When people start aikido they quickly get into very complicated discussions about foot placement and angles and such like. The real masters tend to say the same things again and again: it’s all about stance, for example. After a while you realise it isn’t the actual words that matter so much as the importance you attach to them (if that makes sense). The better you get at aikido the more importance you attach to something seemingly very simple that is ignored by a beginner who prefers more complicated (an by implication, truer) explanations.

Becoming more aware, building awareness builds an appreciation of subtleties. All wine tasters know this. Having the courage to stick with the simple also helps. I wonder if a preference for over-complication is a dry intellectual substitute for subtlety.

Monday
Mar162015

Arabeye Media Monitoring

I have been most impressed with this new service reporting on arab social media and focusing on somewhat overlooked news http://www.arabeyemedia.org.uk/

Saturday
Mar142015

New Statestman review of Prank book

This came out this week in the New Statesman...somehow I never get around to saying how much I love public pranks- Virginia Woolf dressing as an Abyssinian Prince and visiting a Royal Navy battleship comes to mind, as does Jaroslav Hasek sending fake science reports full of learned references to the Czech version of Nature. Private pranks are practical jokes...which aren't as much fun for some reason..maybe because the crime is never victimless- or the victim is us- or the joker is a self-righteous git...not sure, anyway here is the article:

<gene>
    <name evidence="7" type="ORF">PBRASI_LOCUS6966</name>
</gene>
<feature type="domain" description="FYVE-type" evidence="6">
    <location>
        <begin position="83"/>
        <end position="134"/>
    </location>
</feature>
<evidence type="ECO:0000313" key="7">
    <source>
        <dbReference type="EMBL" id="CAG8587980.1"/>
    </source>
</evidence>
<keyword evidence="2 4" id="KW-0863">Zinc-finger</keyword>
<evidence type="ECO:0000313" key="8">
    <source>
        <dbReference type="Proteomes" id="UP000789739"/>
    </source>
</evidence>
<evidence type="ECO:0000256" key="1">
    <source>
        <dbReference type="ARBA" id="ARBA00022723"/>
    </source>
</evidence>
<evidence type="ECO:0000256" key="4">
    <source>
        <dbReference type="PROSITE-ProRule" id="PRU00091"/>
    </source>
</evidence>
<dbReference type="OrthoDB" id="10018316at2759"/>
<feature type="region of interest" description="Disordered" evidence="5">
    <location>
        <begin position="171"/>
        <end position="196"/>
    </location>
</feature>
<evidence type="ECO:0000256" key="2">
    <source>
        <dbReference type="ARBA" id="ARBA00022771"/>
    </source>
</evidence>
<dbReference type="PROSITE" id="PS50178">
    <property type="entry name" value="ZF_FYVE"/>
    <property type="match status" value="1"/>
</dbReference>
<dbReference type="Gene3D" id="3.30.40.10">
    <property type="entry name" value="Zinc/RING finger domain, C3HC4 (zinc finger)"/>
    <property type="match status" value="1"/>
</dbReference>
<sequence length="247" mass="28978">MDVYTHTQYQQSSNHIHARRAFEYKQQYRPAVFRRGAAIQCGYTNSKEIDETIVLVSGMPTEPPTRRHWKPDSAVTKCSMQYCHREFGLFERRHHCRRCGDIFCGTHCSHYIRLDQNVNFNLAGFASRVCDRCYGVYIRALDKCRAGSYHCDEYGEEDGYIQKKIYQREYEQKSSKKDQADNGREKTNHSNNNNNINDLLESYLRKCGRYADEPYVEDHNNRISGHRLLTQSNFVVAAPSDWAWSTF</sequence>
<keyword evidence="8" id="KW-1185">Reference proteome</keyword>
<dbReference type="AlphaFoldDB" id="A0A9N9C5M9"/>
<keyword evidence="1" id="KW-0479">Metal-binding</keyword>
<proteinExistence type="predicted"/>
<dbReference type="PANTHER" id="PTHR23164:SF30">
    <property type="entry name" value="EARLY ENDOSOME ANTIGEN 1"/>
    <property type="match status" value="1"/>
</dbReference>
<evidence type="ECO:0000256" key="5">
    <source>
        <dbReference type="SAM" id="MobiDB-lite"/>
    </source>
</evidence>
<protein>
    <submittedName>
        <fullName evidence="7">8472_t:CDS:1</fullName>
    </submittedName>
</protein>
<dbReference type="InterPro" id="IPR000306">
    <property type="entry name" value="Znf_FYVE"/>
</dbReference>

Click here

Friday
Mar132015

nano adventures

My esteemed fellow adventurer Alastair Humphreys has made a great job of popularising micro adventures, yet only the other day I thought- some times the day is so short there isn't even enough time for a microadventure! Of course it's largely psychological, one should make more time, de-stress, take it easy etc etc...and yet- sometimes all you need is a nano-adventure. This is the tiniest possible division of adventure possible- there is none smaller. A nano adventure is so potentially short, time doesn't really come in into it- it is pure experience. Here are a few I've had: walking across Corfe common knowing it was Enid Blyton's choice for Kirrin Common in the Famous Five books; brewing up in the lee of an outdoor loo in a storm using an M kettle (I know, it takes all sorts); nightwalk from Chapman's rocks to pub in Worth Matravers; climbing a dartmor tor in the snow wearing inappropiate and very slippy DM shoes; spending two hours at midnight in a vigil reading the Kasidah at the grave of Richard Burton on the 100th anniversary of his death; circumnavigating Portland Bill on foot; sit on top canoeing through rock arches near Salcombe; sneaking under a locked door at the bent Pyramid at Dahshur; finding a horned viper 3km from Cairo's ring road; fishing for grey mullet using a hazel stick and a bent pin and bread paste; locating a standing stone on a map and finding it; driving through flooded roads with water coming in under the doors; tickling trout; running the undercliff at Lyme Regis; walking across stepping stones on any river you choose...simple stuff that takes less than an afternoon- start looking for potential nano-adventures in your life!